After media, Mayor Tory viewed as most credible source for information about road closures
Getting around the city remains top of mind for the majority of Toronto residents, according to a survey for the City of Toronto. The survey, conducted by Ipsos-Reid in April, found a significant majority of residents believe the “most important” issues facing Toronto are poor transportation/transit (22 per cent) and traffic congestion/gridlock (20 per cent).
“The number one priority for Toronto residents continues to be their ability to move around the city. In January, the City implemented a six-point congestion plan to get this city moving,” said Mayor John Tory. "Through road closures coordination, accelerating construction, and letting Toronto residents know about road closures as soon as possible, we will make a real impact on our ability to get around, get to work and get home to our families.”
The survey found that while Torontonians understand why construction is needed, few residents believe they have enough detailed information on how construction will impact travel – only 11 per cent of residents said they know a lot about how construction impacts traffic – leading to a lack of satisfaction with how the city manages traffic and roadwork.
Half of Torontonians (52 per cent) also believe it is getting much or somewhat harder to get around the City and the majority agree construction (66 per cent) and road congestion (56 per cent) are to blame.
Over the last six months, the City of Toronto has begun an aggressive campaign to address the concerns Toronto residents have about congestion. That includes:
• Creating a Road Closure Coordination Committee, chaired by Mayor Tory, to coordinate roadwork, events and TTC track work in a way that results in the least amount of impact on traffic.
• Implementing a Six Point Congestion Plan, including a zero tolerance for vehicles blocking lanes of traffic during peak travel times on major roads.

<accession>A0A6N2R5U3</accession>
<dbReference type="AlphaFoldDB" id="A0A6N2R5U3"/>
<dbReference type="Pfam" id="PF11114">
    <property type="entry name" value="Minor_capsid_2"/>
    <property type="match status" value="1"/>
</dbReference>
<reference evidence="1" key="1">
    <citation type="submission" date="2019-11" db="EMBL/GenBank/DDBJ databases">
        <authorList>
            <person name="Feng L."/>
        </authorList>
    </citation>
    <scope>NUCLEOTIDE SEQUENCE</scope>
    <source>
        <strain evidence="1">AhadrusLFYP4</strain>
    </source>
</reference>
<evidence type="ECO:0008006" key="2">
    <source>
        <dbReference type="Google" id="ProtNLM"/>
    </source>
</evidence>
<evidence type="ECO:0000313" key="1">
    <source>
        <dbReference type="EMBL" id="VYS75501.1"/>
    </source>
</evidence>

• Continuing to look for opportunities to accelerate construction work to open earlier, such as the Gardiner Expressway work in April 2015.
Although most respondents rated all aspects of infrastructure projects as being somewhat/very important, quality of work emerged as the most important by nearly all respondents (90%) indicating the importance of tax dollars well spent and quality work that will last longer. Following quality of work, eight in 10 believe that safety (84%), speed (83%), cost (80%) and coordination/management of construction projects with various organizations involved (76%) are somewhat/very important.
“The quality of work is extremely important because these critical infrastructure projects are here for the long term," said Councillor Jaye Robinson (Ward 25 Don Valley West), Chair of the City's Public Works and Infrastructure Committee. "Before you see a fence, shovel or construction equipment, the City is already at work coordinating all of the project's details and timing. There are always unforeseen challenges but we're focused on quality work and minimizing delays."
A majority of Toronto residents (60%) also indicated that they would show more patience regarding delays and congestion if they were more aware of construction start and end dates. The media are viewed as the most credible source for information about construction in the city, followed by the Mayor. Residents prefer to receive information about construction projects by television, radio and construction signage at the actual construction site. The City will continue to communicate with the public on road closures and construction through media outlets and effective on-site signage.
Residents also indicated a preference to maintain special events even though they recognize that they often result in road closures. The survey showed that 68% of residents did not feel that the city would be better off curtailing special events such as marathons that result in road closures.
This news release is also available on the City's website: http://bit.ly/1NiAz3w
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